Lack of education of health care providers is another major barrier to the delivery of services for the intellectually disabled.  Nurses undoubtedly represent the largest number of health care professionals and are faced with the responsibility of providing education and care for those with ID. Unfortunately, they must accomplish this task with little or no education about the needs of this population. Nurses must understand the distinctive health care needs of this population and know how to advocate for the individuals, participate in research efforts, address barriers to health care, provide education to caregivers and collaborate with interdisciplinary providers.  For nurse practitioners, this is an opportunity to serve as primary care providers in community programs where clients with ID need care on a daily basis. This would address several barriers associated with access to care and provide opportunities for health maintenance, restoration and promotion on a consistent basis.

While these are immense responsibilities for nurses, programs of nursing education regrettably have not incorporated the aspects of care for this population in their course of studies.  Since there is a current public health emphasis on social determinants of health, health disparities, and vulnerable populations, the health care needs of those with are beginning to receive greater recognition.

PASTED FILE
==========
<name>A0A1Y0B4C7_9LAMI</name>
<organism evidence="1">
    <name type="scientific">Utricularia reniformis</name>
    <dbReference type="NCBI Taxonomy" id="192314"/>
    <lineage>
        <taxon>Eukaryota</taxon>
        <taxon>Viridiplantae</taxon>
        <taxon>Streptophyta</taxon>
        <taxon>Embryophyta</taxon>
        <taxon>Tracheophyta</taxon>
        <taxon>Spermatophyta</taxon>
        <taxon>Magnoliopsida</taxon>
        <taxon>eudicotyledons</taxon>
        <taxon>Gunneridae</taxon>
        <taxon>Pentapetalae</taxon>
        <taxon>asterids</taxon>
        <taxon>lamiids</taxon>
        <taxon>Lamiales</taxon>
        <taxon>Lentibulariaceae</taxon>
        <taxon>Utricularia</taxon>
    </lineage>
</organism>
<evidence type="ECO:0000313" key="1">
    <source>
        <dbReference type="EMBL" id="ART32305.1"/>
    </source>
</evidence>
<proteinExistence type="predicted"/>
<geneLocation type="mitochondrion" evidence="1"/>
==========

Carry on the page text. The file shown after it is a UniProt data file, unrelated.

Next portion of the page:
Villanova University College of Nursing, being committed to excellence, community service and guided by the Augustinian framework, is ideally suited to undertake the challenges this vulnerable population encounters.  In spring 2010, under the direction of Associate Professor Suzanne Zamerowski PhD, RN, initiatives were undertaken to address health care of the population with ID as a component of the Villanova University nursing baccalaureate program.  

An affiliation began with Philadelphia Coordinated Health Care (PCHC), whose mission is to enhance access to community health care through education, public health outreach, advocacy and empowerment for those with ID.  In collaboration with the Director of Nursing, Patricia Graves, BSN, RN-BC, CDDN, Villanova students developed and implemented health promotion projects targeted to the health care needs of those with ID.  Students developed webinars for caregivers, created diabetic education materials for clients and organized a community health fair. Students also attended professional meetings of the Regional Network of Nurses in Developmental Disabilities, helping to raise awareness among students of their future professional role.